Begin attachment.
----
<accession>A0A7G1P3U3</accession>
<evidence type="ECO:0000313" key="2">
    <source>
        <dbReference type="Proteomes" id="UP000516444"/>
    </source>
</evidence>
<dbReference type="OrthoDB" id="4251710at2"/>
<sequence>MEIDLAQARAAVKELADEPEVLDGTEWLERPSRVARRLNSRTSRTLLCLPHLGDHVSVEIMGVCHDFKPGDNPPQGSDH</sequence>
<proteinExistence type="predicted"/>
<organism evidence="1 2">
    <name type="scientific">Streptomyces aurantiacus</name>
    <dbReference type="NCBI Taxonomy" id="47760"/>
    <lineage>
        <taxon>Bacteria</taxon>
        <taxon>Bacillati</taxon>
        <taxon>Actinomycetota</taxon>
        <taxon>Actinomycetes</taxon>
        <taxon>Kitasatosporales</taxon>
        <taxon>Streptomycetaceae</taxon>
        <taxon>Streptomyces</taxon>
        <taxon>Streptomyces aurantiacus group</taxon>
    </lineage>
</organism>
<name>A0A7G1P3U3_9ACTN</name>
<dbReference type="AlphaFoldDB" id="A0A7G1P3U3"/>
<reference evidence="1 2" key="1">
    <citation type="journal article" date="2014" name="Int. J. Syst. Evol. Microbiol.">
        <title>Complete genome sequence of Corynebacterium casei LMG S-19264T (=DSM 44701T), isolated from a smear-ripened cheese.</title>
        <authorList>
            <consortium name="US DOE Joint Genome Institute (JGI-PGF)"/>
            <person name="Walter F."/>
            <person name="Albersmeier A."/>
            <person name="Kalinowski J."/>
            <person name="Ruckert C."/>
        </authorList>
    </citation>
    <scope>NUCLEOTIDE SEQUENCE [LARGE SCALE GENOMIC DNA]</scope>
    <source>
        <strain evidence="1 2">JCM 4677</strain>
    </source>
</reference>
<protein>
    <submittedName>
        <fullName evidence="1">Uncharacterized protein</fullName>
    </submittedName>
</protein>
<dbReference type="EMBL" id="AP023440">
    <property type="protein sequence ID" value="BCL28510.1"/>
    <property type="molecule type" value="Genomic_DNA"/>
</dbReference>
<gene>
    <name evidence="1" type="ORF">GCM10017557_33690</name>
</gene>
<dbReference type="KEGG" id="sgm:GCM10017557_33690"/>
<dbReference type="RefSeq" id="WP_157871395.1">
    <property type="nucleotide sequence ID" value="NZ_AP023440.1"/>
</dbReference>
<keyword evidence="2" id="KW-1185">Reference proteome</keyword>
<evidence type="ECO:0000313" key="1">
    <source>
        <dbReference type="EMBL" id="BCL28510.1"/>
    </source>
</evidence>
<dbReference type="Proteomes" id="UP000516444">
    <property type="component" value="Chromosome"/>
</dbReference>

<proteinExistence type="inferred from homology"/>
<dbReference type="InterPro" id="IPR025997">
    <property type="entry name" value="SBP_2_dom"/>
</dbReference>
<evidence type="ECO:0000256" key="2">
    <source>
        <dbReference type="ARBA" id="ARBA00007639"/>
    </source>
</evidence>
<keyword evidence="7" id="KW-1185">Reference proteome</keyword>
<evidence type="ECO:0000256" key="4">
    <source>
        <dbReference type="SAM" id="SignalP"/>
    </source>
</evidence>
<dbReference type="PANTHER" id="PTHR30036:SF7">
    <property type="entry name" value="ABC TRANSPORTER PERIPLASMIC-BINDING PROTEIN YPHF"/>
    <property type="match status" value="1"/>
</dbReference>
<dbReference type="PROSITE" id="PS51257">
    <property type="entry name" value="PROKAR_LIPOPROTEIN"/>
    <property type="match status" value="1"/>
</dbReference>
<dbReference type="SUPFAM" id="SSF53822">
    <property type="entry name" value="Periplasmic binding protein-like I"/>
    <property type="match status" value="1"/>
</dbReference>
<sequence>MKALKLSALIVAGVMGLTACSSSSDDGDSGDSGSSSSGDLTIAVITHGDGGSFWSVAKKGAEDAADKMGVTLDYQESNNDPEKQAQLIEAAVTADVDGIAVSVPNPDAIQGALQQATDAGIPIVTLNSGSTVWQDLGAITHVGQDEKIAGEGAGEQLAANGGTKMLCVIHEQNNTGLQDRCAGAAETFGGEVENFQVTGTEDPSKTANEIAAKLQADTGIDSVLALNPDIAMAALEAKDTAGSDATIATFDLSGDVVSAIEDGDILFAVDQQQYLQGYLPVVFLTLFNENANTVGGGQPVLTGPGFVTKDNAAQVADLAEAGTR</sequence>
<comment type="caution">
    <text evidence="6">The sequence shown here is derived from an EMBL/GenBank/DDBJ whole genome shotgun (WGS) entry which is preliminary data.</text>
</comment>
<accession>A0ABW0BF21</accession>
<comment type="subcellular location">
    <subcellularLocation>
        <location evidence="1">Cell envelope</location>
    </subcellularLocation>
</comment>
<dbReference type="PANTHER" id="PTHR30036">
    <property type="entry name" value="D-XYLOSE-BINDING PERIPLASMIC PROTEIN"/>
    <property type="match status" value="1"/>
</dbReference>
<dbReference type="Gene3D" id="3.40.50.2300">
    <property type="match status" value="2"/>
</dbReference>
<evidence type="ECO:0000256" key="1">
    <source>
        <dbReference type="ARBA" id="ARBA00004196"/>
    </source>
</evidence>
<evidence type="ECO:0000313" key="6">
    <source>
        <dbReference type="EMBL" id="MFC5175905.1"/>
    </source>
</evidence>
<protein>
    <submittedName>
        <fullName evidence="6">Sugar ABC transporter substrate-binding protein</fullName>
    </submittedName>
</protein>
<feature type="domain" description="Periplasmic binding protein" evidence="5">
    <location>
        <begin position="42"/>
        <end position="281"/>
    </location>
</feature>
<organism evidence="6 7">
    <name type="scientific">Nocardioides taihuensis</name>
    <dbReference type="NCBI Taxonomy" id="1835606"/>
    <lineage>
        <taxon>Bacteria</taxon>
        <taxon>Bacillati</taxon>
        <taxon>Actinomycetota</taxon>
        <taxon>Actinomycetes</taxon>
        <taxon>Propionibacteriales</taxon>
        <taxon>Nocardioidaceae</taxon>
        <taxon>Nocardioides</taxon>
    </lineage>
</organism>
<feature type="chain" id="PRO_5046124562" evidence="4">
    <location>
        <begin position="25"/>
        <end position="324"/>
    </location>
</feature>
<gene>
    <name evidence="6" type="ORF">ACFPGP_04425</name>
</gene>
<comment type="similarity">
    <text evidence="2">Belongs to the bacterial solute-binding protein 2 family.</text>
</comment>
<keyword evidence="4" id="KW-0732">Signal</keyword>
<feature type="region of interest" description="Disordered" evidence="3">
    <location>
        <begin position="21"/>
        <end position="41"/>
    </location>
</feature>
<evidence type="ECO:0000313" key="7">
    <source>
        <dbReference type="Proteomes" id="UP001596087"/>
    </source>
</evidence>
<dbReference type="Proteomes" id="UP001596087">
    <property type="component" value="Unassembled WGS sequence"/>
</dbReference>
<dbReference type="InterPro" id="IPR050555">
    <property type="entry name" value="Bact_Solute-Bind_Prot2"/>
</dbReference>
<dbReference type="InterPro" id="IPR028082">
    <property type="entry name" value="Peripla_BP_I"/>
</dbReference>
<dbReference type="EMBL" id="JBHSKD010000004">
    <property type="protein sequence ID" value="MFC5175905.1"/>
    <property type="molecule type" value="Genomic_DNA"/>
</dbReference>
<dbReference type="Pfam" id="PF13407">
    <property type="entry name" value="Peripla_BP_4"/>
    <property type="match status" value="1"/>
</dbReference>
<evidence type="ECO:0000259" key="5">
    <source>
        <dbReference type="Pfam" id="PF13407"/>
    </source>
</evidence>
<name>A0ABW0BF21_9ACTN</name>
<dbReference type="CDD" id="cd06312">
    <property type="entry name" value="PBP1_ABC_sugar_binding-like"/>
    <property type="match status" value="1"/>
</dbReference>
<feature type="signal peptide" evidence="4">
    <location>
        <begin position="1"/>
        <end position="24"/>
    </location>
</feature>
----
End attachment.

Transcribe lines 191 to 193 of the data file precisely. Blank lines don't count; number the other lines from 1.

<name>A0ABW0BF21_9ACTN</name>
<dbReference type="CDD" id="cd06312">
    <property type="entry name" value="PBP1_ABC_sugar_binding-like"/>